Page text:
The Lilly Awards — Kristin Chenoweth’s Statement

by Melissa Silverstein on May 27, 2010

in Actresses,Theatre

On Monday night a packed house gathered at Playwrights Horizons people in NYC to celebrate women working in theatre.  A bunch of people including playwrights Theresa Rebeck and Marsha Norman who call themselves the “Committee for the Recognition of Outstanding Women in Theater,” pulled together an awards ceremony in a couple of weeks to celebrate the great women working in the theatre who seem to constantly be overlooked at awards time.

I’m going to do a longer piece next week for The Women’s Media Center on the awards, but I wanted to share Kristin Chenoweth’s statement on her award.  Rob Ashford read her statement because she was under the weather.  (Chenoweth was overlooked this year for her performance in Promises, Promises.)

I’ve asked Rob to speak in a higher voice so it’s almost like I’m there. It of course kills me that I’m not. I’ve been out 2 shows with a trachea infection. Sucks! You see, when I was first told that I, along with Mary Rodgers would be the first recipient of the “Lilly” awards, my heart leapt. First of all, I look up to Ms. Rodgers, so congrats to you Mary! In graduate school at Oklahoma City University, my thesis was on Leonard Bernstein and Lillian Hellman. She is described as a woman who was an activist, a writer, a lover, and a fighter. I wouldn’t begin to put myself on the same level as this woman but through researching her as a young student of 21, I learned by her example. She was someone I wanted to emulate.

I look at my career as a quilt: one that I’m slowly continuing to put together, just as she did. I’ve played everything from a cartoon character,a girl from Oz, and now a woman who has to look deep into herself as to why she would be ok with a man not deserving of her. I’ve grown through each of these characters and can not wait to see what the next part of my “quilt” will be.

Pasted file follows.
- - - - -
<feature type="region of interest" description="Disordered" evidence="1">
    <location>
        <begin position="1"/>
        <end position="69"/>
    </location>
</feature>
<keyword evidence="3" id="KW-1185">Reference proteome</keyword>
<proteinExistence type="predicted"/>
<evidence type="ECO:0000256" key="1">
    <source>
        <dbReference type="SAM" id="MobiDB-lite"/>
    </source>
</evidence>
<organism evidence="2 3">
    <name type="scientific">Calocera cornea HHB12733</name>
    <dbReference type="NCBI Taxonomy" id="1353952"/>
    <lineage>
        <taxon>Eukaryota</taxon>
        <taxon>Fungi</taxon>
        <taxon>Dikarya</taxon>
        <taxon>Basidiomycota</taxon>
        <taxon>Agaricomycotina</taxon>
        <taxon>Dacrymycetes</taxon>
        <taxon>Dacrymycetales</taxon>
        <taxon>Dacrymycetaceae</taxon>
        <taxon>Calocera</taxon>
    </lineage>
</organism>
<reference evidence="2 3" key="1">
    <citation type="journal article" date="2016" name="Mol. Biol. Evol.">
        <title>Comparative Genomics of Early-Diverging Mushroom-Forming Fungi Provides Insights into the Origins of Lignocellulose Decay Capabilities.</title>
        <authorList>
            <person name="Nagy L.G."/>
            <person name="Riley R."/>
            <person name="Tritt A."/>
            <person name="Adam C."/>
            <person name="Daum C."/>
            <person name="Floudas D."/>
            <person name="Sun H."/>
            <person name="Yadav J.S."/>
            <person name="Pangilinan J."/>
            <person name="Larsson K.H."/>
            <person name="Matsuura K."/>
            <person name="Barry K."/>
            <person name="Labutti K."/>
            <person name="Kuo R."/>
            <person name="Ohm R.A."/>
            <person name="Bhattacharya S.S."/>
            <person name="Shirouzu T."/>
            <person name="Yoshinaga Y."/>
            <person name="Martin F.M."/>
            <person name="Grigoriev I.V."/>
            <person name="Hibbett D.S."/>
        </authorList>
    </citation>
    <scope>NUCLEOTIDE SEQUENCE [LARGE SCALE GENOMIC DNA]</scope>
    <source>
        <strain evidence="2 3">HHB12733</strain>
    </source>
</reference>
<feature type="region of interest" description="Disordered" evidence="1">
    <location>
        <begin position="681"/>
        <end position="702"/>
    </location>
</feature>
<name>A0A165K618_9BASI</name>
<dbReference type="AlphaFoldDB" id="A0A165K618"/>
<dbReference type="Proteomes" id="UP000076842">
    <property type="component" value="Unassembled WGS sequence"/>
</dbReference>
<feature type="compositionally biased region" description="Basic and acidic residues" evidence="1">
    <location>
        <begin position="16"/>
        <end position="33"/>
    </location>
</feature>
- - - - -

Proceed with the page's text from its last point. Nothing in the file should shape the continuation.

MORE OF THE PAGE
I’d like to thank this beautiful committee, especially Teresa Rebeck, for their insight and encouragement. All the women involved, thank you for this amazing honor. It is one I don’t take lightly, and am very proud to have received. I of course, must thank Rob for accepting this on my behalf. I also have to thank him for trusting me to be the one to tell the story of Fran in PROMISES, PROMISES. Truly one of the most special experiences I’ve had on stage. Rob is a director I put all my trust in and I love him dearly. I promise next year I will be there to “represent”. My sincerest and most heartfelt thanks.

It was a seriously empowering evening.

Theater femmes grow Lilly awards (Variety)

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{ 2 comments… read them below or add one }

grrljock May 27, 2010 at 11:18 AM

She’s such a class act!

Susan Jonas May 28, 2010 at 1:51 PM

Melissa, I love your site! I am so glad you’re covering the Lilly’s, named after Lillian Hellman– awards which honor those generally left out of other awards programs in theater– namely women. The Lilly’s is one of a number of great initiaves that address the under-representation of women in theater.

50/50 in 2020 is a grassroots organization with a few thousand members, which seeks to achieve aprity for women in theatre (and in other professions) by the 100th anniversary of American syffrage. Find it on FACEBOOK. http://www.facebook.com/5050in2020

One it its most exciting programs is WORKS BY WOMEN, which offers deeply discounted tickets to shows written, directed or designed by women. http://www.meetup.com/WorksbyWomen/ Sign up for free at the site, and you will get notices for WORKS BY WOMEN nights at mainstream theatres like the Manhattan Theatre Club, mid-sized ones like Women’s Project and small ones, like Peccadillo. Check out the Women Playwrights pages of the New York Theatre Experience website to see what’s on.

Your mission and your site have been an inspiration to us! If your readers and ours all put their money where their mouths are, and choose to see moives and plays by women, we can make a difference.

Thanks, Susan Jonas Co-Founder of 50/50 in 2020, and Co-Author of “The Status of Women in Theater.”

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